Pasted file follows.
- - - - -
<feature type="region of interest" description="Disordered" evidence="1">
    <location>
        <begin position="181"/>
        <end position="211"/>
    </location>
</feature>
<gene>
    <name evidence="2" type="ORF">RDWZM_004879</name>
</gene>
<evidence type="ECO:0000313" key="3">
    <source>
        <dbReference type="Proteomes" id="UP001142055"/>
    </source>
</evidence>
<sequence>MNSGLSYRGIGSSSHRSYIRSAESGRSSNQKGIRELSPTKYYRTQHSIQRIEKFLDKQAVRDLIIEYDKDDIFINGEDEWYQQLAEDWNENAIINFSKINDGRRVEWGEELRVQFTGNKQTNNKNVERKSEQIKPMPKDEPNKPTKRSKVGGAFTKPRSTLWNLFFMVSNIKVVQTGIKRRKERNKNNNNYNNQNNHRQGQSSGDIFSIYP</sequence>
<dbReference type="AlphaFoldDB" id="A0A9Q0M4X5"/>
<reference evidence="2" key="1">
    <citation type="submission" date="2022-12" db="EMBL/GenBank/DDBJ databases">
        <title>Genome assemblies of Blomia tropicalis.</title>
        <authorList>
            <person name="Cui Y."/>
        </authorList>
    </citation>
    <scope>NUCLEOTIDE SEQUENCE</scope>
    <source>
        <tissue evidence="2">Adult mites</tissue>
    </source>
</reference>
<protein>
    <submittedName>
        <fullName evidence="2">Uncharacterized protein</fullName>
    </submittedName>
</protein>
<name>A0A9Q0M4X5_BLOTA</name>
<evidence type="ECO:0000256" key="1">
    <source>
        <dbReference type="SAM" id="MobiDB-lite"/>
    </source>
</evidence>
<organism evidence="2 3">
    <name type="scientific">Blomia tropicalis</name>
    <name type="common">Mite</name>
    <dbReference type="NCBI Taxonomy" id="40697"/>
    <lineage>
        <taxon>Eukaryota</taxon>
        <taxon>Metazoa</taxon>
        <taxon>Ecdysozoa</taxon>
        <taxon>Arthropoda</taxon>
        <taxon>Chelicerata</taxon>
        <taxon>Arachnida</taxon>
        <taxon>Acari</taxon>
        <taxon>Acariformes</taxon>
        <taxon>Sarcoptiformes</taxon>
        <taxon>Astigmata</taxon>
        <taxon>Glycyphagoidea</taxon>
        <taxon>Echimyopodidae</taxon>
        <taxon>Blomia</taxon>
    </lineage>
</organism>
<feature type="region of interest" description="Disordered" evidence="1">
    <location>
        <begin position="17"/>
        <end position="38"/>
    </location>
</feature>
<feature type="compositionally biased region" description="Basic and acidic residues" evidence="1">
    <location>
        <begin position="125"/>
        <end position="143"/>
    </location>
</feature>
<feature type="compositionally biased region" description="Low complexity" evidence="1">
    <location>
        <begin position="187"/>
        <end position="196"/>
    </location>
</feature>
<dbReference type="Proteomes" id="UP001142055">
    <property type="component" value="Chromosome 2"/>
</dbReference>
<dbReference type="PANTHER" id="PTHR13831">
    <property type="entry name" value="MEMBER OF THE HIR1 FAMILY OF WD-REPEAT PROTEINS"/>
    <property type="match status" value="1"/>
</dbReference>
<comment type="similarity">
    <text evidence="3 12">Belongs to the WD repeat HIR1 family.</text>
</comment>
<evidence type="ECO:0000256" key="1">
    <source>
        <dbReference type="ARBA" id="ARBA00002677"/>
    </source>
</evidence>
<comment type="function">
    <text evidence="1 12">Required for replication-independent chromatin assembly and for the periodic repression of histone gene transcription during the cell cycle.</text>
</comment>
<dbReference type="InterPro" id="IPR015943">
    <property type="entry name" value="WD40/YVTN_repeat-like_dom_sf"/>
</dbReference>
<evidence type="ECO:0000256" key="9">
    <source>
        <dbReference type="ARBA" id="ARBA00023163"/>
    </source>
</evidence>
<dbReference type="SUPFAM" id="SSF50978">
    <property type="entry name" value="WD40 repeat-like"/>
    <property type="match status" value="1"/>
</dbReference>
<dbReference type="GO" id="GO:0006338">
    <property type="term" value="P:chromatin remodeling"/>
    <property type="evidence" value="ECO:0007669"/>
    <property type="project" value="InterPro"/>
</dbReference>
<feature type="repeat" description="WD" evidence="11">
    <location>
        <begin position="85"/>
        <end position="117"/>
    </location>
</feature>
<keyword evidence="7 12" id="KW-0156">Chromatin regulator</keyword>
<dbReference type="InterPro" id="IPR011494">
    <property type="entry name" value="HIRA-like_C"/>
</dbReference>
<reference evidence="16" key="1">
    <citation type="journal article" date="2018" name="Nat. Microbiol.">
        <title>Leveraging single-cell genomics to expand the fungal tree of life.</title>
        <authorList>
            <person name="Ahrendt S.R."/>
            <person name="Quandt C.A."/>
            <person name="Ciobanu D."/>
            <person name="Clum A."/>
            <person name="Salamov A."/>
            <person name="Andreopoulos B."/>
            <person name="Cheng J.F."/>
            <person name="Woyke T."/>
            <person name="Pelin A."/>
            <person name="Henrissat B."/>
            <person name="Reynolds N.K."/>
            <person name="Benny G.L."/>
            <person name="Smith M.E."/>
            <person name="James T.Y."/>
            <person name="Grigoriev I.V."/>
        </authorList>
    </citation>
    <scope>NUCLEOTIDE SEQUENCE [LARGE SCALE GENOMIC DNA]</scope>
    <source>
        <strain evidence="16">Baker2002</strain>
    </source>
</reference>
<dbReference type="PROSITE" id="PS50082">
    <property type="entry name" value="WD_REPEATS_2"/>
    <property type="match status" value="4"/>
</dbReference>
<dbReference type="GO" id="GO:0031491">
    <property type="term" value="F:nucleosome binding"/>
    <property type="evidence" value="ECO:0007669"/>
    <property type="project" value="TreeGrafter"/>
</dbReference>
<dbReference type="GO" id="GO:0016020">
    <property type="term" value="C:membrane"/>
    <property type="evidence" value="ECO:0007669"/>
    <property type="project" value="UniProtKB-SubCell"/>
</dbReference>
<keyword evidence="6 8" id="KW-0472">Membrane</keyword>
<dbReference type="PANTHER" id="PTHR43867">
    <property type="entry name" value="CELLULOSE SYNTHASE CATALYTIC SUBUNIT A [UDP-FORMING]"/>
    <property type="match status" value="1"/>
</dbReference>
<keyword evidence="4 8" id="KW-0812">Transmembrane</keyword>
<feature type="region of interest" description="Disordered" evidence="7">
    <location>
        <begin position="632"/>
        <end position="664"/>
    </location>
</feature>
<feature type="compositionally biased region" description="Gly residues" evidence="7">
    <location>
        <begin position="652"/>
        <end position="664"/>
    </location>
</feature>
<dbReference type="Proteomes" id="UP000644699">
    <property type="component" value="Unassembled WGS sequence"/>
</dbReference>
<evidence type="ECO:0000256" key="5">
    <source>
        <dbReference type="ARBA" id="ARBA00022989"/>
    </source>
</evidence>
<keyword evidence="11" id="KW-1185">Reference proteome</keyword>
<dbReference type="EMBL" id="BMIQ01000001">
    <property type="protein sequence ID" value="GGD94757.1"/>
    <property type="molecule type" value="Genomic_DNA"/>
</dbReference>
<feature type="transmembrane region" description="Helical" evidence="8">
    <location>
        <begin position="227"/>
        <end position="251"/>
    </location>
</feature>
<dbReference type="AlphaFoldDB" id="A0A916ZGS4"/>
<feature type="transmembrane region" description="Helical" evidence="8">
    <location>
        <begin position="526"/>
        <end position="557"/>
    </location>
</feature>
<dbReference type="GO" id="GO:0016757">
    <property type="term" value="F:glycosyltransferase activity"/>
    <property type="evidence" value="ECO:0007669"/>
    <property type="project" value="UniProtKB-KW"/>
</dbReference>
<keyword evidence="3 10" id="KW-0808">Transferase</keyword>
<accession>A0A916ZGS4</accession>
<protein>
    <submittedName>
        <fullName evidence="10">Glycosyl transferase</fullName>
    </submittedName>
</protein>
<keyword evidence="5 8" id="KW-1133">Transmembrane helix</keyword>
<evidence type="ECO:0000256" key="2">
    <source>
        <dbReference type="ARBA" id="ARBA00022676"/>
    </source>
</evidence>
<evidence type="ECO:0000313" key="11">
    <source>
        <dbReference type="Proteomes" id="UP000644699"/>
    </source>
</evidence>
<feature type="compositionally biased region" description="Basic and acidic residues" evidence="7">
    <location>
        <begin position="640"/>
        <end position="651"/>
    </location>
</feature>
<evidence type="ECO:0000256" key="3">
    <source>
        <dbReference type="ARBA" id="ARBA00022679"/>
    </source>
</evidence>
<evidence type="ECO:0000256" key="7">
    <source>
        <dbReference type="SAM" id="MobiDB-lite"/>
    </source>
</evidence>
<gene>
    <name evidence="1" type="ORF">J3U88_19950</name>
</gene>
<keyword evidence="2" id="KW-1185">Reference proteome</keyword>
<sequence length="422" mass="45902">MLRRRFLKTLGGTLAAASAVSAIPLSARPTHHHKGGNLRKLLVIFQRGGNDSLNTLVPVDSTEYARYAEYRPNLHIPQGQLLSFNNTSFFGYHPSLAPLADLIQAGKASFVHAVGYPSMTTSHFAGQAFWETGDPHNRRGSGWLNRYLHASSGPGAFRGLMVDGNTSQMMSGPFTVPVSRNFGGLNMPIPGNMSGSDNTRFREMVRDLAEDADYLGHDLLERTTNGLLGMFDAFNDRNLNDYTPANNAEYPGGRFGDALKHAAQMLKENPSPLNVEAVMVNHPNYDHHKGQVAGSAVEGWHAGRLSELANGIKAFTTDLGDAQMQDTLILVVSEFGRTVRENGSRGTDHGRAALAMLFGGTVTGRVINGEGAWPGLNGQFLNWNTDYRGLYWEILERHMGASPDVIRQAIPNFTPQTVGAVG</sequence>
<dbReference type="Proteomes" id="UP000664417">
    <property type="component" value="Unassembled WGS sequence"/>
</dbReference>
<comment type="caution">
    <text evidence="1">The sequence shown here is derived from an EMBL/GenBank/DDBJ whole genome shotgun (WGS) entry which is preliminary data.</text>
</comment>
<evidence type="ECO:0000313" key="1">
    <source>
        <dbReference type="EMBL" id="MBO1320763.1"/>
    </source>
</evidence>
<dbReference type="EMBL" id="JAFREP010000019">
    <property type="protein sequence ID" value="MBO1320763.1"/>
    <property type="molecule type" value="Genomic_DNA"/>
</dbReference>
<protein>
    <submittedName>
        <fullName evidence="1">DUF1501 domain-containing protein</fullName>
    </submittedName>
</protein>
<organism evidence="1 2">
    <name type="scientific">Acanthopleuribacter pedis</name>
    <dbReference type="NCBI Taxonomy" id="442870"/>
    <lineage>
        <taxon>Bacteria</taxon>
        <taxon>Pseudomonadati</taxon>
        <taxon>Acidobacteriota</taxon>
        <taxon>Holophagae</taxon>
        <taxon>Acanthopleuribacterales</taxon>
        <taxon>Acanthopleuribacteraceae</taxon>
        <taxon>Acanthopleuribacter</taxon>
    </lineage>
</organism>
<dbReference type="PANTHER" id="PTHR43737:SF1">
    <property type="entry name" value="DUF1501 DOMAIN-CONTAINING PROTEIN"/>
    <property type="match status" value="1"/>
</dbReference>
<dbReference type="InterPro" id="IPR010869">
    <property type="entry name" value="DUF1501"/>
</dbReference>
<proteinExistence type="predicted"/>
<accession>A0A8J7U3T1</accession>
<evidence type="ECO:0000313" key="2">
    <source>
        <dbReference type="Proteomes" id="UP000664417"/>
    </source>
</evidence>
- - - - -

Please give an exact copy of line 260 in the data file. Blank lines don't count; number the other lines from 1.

    </source>